VENUS ARRIVES BY MAIL: I usually do not write about my day job here because I like to keep those things separate from my artistic endeavors outside the office. To be honest, comes the cliche...has been a bitch. We are in a transition period now, trying to upgrade editorial, make design changes, and relaunch the magazines (as I call them, although others just consider us a newspaper) as bigger, bolder and just plain better. Doing this requires a lot of work and has often stretched my patience right to the limit. When I wake up mornings and my brain says, "Fuck, I don't want to go there today," that means burnout is starting to flare. Burnout does not have to be fatal. Luckily, I have this other life. It reminds me of what Vanessa Bell says about her sister, Virginia Woolf, in The Hours:

Your aunt's a very lucky woman, because she has two lives. Most of us have only one. But she has the life she leads and she also has the book she's writing. This makes her very fortunate indeed.

I say thank god for that other life or I'd be contemplating putting rocks in my pocket and wading out into the river. So, what does that have to do with the heading of this blog? When I came home today from an extraordinarily shitty day at the office, I found in my mail an old stereopticon card of the Venus de Milo that I had found on eBay (which I'm addicted to like crack). The card has a lovely bronze patina and it has the date 1931 written on the back. I was instantly transported to Paris and the Louvre, where the characters Martin and Irenne in my novel, Conquering Venus, have their talk about the history of the statue and the nature of love. The stereopticon card has become my visual marker for the dustjacket of the novel, that is if the publisher (whoever that turns out to be) will allow the writer to be so avidly involved in the production process. Putting out Better To Travel on my own, getting to decide the cover, the jacket copy, etc. totally unleashed my inner control freak.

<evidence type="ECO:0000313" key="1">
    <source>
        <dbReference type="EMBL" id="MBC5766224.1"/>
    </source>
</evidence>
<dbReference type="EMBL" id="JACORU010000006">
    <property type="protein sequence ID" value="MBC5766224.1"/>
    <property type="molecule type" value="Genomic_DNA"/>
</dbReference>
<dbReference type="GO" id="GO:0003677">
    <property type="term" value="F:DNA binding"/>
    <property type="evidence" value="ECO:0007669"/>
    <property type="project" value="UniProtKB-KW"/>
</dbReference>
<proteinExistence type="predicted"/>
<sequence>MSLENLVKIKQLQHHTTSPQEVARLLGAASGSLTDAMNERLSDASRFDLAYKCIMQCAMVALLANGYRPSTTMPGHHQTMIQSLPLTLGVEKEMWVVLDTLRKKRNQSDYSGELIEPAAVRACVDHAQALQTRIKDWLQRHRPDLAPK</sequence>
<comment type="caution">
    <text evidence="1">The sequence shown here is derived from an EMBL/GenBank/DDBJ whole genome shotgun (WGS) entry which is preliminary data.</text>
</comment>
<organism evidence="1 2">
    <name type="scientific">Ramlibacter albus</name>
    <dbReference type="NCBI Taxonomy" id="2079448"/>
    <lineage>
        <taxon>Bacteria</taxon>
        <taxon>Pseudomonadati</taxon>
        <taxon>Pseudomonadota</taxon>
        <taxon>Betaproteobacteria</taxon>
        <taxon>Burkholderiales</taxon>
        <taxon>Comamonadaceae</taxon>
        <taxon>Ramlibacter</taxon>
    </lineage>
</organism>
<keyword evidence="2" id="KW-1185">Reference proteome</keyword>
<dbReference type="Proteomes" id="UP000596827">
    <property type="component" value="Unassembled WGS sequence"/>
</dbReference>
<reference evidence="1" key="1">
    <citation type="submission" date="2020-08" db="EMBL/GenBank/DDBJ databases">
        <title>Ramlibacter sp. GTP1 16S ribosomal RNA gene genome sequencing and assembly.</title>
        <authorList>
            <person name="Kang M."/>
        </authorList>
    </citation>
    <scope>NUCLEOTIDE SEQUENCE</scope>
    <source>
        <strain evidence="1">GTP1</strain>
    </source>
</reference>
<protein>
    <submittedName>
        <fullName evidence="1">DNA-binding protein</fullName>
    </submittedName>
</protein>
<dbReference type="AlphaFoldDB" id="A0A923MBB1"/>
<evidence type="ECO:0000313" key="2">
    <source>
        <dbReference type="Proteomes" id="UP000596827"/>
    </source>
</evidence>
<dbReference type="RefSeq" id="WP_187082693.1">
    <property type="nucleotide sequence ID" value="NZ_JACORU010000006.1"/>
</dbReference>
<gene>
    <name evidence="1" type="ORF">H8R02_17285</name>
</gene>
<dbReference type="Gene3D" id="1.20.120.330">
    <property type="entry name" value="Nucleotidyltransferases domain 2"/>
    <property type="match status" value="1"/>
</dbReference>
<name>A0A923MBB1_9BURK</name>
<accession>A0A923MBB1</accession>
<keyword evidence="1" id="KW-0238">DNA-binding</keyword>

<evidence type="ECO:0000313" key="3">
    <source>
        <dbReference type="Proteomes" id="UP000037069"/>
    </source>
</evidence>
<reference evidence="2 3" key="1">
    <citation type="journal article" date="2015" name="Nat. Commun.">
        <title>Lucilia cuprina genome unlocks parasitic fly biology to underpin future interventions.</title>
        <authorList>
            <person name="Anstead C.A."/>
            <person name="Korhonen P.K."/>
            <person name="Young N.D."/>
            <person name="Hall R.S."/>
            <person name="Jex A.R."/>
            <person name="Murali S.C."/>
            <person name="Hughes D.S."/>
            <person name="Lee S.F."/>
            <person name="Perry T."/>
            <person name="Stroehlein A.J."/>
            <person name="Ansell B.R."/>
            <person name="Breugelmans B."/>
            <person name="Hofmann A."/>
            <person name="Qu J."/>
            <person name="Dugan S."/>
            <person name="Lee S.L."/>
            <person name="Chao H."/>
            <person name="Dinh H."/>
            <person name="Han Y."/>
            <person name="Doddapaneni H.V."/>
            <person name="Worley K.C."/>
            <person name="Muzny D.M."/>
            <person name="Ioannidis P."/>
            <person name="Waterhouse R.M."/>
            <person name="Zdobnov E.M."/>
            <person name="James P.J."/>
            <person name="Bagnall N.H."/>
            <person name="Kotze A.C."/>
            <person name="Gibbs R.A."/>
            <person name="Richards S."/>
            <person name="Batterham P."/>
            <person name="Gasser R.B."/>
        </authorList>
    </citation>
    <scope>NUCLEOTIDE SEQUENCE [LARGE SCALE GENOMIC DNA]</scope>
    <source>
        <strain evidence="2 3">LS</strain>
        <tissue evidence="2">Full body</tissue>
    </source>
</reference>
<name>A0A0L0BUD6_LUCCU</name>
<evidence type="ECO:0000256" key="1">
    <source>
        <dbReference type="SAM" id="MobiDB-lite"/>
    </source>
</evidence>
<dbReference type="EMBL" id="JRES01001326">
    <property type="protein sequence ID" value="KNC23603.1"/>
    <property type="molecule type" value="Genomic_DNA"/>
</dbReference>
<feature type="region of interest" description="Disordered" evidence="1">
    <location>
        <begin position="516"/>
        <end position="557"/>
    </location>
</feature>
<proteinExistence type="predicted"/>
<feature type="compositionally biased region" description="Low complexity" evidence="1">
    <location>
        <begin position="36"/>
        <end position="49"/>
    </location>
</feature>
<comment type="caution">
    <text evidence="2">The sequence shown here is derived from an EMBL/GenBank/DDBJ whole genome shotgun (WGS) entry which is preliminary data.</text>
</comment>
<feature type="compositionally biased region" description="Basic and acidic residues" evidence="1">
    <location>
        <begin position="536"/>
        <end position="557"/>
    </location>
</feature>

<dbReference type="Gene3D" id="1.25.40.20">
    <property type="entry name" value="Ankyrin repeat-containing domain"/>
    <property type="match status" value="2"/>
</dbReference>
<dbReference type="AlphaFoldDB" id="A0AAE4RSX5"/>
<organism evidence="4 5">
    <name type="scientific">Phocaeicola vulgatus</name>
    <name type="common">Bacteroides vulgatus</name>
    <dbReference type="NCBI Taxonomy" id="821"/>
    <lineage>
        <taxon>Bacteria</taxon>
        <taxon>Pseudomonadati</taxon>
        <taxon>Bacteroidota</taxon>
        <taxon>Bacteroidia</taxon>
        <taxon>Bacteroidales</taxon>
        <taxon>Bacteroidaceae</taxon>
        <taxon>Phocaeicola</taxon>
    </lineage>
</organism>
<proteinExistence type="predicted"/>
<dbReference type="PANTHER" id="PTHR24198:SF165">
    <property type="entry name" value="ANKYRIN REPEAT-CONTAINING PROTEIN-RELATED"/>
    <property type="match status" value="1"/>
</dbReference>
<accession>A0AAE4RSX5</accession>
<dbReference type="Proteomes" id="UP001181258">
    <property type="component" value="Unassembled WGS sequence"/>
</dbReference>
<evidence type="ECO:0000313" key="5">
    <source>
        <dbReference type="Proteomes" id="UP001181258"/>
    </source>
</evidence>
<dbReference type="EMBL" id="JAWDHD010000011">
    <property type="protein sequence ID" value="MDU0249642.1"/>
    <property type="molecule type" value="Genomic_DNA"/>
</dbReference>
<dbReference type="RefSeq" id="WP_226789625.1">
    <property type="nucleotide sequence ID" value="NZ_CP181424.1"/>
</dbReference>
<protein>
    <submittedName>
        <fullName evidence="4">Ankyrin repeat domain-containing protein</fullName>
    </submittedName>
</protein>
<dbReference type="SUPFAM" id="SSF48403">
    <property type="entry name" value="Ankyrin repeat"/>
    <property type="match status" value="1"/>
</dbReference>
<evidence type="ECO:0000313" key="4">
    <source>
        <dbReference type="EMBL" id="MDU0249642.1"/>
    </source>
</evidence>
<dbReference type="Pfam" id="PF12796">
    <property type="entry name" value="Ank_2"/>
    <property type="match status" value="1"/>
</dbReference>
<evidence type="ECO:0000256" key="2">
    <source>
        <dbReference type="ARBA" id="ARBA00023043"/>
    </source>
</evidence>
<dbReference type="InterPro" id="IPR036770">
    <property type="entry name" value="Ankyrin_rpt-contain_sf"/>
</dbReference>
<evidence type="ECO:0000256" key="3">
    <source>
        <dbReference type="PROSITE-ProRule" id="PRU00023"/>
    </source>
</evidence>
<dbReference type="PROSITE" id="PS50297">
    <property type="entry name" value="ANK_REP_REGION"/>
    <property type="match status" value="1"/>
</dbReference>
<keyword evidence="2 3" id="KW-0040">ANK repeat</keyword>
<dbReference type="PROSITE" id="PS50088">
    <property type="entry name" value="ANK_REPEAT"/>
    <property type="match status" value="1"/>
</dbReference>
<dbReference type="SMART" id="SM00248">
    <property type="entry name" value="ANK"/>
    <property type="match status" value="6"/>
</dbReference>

Venus came in the mail, eased me out of a fitful day into a peaceful night. I am very fortunate indeed.


Anonymous said…
Great quote from The Hours. Very appropriate.


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